• What Nobels need is a culling. Peace and economics need to go. Completely subjective criteria; they're just there to fete the Davos Jetset with another bauble that enables their collective ego to place the likes of Yassir Arafat or Paul Krugman on intellectual pedestal comparable to the likes of Niels Bohr - which is a joke by itself.
  • It's called an IPO...
  • No new category has been added since the prizes were established. The "Nobel Prize for Economics" is a sham that was created by bankers. The memorial prize for economics goes against everything Nobel stood for.
  • Technology isn't the only field to get the cold shoulder.

    Technology isn't a field - it's a buzzword.

  • When the prize fund was established at the end of the 19th century, the word "technology" described the study of practical applications of the "useful arts." So it was not really considered as a category of knowledge. It was just a descriptor to identify a place where you could go to study them, as in " École Polytechnique" or "Massachusetts Institute of Technology." The former was founded at the end of the 18th century and the latter in the middle of the 19th, and reflect the accepted definition of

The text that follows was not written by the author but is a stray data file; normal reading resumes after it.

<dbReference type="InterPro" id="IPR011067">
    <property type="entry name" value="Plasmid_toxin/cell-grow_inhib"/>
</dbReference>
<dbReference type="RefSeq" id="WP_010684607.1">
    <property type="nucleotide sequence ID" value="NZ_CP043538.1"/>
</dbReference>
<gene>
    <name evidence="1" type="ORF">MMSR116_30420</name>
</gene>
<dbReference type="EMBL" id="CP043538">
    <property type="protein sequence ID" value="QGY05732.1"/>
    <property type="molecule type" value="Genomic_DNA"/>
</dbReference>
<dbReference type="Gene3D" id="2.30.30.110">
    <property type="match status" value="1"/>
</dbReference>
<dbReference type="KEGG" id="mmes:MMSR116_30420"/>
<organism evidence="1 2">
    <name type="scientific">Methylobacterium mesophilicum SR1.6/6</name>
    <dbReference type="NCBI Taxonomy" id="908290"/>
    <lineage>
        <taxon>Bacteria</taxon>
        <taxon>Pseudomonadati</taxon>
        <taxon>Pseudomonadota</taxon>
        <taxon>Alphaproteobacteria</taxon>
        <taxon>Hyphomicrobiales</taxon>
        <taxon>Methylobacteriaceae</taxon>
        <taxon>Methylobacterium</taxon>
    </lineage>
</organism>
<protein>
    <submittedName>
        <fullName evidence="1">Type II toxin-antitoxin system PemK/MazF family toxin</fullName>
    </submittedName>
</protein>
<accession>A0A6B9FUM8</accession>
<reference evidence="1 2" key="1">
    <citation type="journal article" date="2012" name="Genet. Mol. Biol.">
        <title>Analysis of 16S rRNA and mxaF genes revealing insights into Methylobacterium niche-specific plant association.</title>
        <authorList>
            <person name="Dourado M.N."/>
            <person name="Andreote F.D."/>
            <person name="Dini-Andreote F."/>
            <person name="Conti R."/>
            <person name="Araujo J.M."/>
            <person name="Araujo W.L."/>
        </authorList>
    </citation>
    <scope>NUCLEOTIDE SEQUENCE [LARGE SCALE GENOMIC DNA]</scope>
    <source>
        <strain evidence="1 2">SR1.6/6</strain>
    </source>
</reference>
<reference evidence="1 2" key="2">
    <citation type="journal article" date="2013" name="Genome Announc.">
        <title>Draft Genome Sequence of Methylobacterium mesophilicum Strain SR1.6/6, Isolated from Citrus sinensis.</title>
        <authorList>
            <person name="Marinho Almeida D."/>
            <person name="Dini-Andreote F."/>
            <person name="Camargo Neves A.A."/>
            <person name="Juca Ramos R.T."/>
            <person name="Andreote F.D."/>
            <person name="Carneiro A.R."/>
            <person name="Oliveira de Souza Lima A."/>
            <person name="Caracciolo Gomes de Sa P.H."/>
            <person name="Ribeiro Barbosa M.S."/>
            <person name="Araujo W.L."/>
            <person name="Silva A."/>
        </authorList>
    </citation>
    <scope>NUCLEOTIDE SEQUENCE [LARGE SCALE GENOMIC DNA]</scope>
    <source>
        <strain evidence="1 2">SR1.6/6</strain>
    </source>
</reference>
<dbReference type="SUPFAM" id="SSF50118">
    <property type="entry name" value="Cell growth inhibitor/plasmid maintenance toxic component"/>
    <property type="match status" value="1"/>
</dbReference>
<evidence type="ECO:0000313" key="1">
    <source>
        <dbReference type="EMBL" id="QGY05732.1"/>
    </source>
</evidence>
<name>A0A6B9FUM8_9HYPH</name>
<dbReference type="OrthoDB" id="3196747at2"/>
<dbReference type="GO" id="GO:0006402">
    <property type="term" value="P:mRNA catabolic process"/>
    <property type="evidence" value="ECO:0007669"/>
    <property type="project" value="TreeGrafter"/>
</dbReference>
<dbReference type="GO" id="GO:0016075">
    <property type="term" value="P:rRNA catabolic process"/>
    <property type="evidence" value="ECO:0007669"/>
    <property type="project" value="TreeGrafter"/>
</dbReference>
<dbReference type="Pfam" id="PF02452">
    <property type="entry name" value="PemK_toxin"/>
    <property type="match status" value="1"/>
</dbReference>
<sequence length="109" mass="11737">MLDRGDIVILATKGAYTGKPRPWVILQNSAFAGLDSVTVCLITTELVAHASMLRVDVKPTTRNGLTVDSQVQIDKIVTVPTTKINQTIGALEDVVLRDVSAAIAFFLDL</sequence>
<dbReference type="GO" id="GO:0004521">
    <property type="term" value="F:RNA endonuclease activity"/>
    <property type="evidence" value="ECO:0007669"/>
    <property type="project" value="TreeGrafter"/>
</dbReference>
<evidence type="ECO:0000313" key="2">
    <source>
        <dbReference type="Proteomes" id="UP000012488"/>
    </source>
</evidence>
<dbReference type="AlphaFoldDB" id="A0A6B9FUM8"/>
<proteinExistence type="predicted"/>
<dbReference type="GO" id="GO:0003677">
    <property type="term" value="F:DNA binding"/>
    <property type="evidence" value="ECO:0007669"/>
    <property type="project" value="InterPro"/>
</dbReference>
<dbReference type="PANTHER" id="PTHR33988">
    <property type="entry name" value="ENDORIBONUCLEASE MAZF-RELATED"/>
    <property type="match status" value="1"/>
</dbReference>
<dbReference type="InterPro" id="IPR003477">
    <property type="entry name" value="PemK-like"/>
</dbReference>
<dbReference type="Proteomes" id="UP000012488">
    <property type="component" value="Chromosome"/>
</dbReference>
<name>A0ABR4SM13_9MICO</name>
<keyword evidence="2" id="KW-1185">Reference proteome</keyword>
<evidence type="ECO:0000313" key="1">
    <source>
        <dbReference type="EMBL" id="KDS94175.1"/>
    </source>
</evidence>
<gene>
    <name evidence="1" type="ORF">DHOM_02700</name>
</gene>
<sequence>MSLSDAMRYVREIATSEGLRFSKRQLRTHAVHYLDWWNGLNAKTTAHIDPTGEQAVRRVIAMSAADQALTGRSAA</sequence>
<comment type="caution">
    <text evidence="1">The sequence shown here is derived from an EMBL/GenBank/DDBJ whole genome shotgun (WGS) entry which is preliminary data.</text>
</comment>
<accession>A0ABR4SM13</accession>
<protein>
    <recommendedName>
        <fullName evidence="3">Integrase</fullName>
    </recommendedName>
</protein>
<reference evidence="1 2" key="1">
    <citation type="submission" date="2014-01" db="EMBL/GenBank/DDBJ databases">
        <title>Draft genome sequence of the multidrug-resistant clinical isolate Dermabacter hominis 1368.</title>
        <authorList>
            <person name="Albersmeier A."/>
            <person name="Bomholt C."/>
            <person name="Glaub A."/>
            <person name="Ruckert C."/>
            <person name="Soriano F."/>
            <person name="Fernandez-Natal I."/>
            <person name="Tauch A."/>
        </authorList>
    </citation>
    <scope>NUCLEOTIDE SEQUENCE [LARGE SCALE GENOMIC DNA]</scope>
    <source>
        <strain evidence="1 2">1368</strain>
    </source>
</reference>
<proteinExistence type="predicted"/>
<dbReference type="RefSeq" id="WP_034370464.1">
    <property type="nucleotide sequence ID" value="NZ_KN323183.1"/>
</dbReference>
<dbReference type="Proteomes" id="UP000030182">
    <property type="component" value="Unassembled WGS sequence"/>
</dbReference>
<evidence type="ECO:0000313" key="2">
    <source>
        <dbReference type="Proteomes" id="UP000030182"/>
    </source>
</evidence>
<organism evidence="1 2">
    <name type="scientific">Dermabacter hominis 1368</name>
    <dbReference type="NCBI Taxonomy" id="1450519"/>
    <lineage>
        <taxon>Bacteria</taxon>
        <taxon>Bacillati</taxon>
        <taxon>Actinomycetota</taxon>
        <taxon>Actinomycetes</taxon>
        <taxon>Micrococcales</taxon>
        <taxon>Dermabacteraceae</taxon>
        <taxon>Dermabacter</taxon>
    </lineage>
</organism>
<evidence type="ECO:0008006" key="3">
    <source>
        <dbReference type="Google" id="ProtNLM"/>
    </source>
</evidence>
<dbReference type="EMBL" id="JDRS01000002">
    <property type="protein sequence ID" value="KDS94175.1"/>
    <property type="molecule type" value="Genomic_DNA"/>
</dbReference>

• There are five Nobel Prizes: physics, chemistry, physiology or medicine, literature and peace. They are there because Nobel named them in his testament. He did not consider robotics, as there was no robotics at his time, and engineering in general was just craftsmanship. He also did not consider theology, philosophy, mathematics, social sciences, and psychology. This is most likely rooted in his time and his focus on the natural sciences. In his time, new findings in the natural sciences propelled mankind f

  • The Nobel Prices are about categories that _don't_ provide immediate payback to the investor but are for the general good of mankind without immediate financial gain.

  • Why Is There No Nobel Prize In Technology?

    Nobel didn't say, revealing only that he made his choices "after mature deliberation."

    There you are. He chose to not-say, for his own reasons. Unless someone uncovers a previously misplaced codicil to his will, or invents a time machine so he can be snatched from his death bed and tortured to get an answer (which may or may not be true), we don't know and will never know.

    In the time-machine-torture scenario, it is entirely possible that by the time of snatching, h

Let's organize this thing and take all the fun out of it.

Working...